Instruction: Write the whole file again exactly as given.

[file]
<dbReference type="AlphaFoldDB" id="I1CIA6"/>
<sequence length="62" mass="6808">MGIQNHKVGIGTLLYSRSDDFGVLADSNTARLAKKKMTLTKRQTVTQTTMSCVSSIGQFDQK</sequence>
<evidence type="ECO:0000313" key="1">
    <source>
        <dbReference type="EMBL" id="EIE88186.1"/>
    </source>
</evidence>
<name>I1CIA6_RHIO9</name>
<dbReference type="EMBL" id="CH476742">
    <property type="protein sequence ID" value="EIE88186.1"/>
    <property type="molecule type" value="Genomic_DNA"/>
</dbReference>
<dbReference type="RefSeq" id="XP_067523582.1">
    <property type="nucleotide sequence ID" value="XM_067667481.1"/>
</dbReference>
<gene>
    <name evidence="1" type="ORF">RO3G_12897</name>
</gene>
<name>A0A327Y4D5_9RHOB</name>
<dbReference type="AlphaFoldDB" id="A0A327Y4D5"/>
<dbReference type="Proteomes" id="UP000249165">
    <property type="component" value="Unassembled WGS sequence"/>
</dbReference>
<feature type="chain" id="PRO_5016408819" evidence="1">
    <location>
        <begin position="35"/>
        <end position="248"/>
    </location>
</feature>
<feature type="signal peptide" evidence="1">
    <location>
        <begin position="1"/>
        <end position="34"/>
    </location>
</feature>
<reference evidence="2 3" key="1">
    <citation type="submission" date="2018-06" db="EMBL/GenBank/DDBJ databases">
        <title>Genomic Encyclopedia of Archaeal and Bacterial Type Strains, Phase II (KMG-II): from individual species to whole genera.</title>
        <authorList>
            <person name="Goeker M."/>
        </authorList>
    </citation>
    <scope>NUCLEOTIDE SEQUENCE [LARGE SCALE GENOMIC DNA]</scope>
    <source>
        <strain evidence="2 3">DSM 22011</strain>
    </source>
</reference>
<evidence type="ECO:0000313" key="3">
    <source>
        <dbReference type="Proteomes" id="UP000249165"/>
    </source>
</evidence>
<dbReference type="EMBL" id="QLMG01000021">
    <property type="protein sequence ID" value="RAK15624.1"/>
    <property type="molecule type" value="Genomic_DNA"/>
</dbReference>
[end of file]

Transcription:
<dbReference type="AlphaFoldDB" id="I1CIA6"/>
<sequence length="62" mass="6808">MGIQNHKVGIGTLLYSRSDDFGVLADSNTARLAKKKMTLTKRQTVTQTTMSCVSSIGQFDQK</sequence>
<evidence type="ECO:0000313" key="1">
    <source>
        <dbReference type="EMBL" id="EIE88186.1"/>
    </source>
</evidence>
<name>I1CIA6_RHIO9</name>
<dbReference type="EMBL" id="CH476742">
    <property type="protein sequence ID" value="EIE88186.1"/>
    <property type="molecule type" value="Genomic_DNA"/>
</dbReference>
<dbReference type="RefSeq" id="XP_067523582.1">
    <property type="nucleotide sequence ID" value="XM_067667481.1"/>
</dbReference>
<gene>
    <name evidence="1" type="ORF">RO3G_12897</name>
</gene>
<name>A0A327Y4D5_9RHOB</name>
<dbReference type="AlphaFoldDB" id="A0A327Y4D5"/>
<dbReference type="Proteomes" id="UP000249165">
    <property type="component" value="Unassembled WGS sequence"/>
</dbReference>
<feature type="chain" id="PRO_5016408819" evidence="1">
    <location>
        <begin position="35"/>
        <end position="248"/>
    </location>
</feature>
<feature type="signal peptide" evidence="1">
    <location>
        <begin position="1"/>
        <end position="34"/>
    </location>
</feature>
<reference evidence="2 3" key="1">
    <citation type="submission" date="2018-06" db="EMBL/GenBank/DDBJ databases">
        <title>Genomic Encyclopedia of Archaeal and Bacterial Type Strains, Phase II (KMG-II): from individual species to whole genera.</title>
        <authorList>
            <person name="Goeker M."/>
        </authorList>
    </citation>
    <scope>NUCLEOTIDE SEQUENCE [LARGE SCALE GENOMIC DNA]</scope>
    <source>
        <strain evidence="2 3">DSM 22011</strain>
    </source>
</reference>
<evidence type="ECO:0000313" key="3">
    <source>
        <dbReference type="Proteomes" id="UP000249165"/>
    </source>
</evidence>
<dbReference type="EMBL" id="QLMG01000021">
    <property type="protein sequence ID" value="RAK15624.1"/>
    <property type="molecule type" value="Genomic_DNA"/>
</dbReference>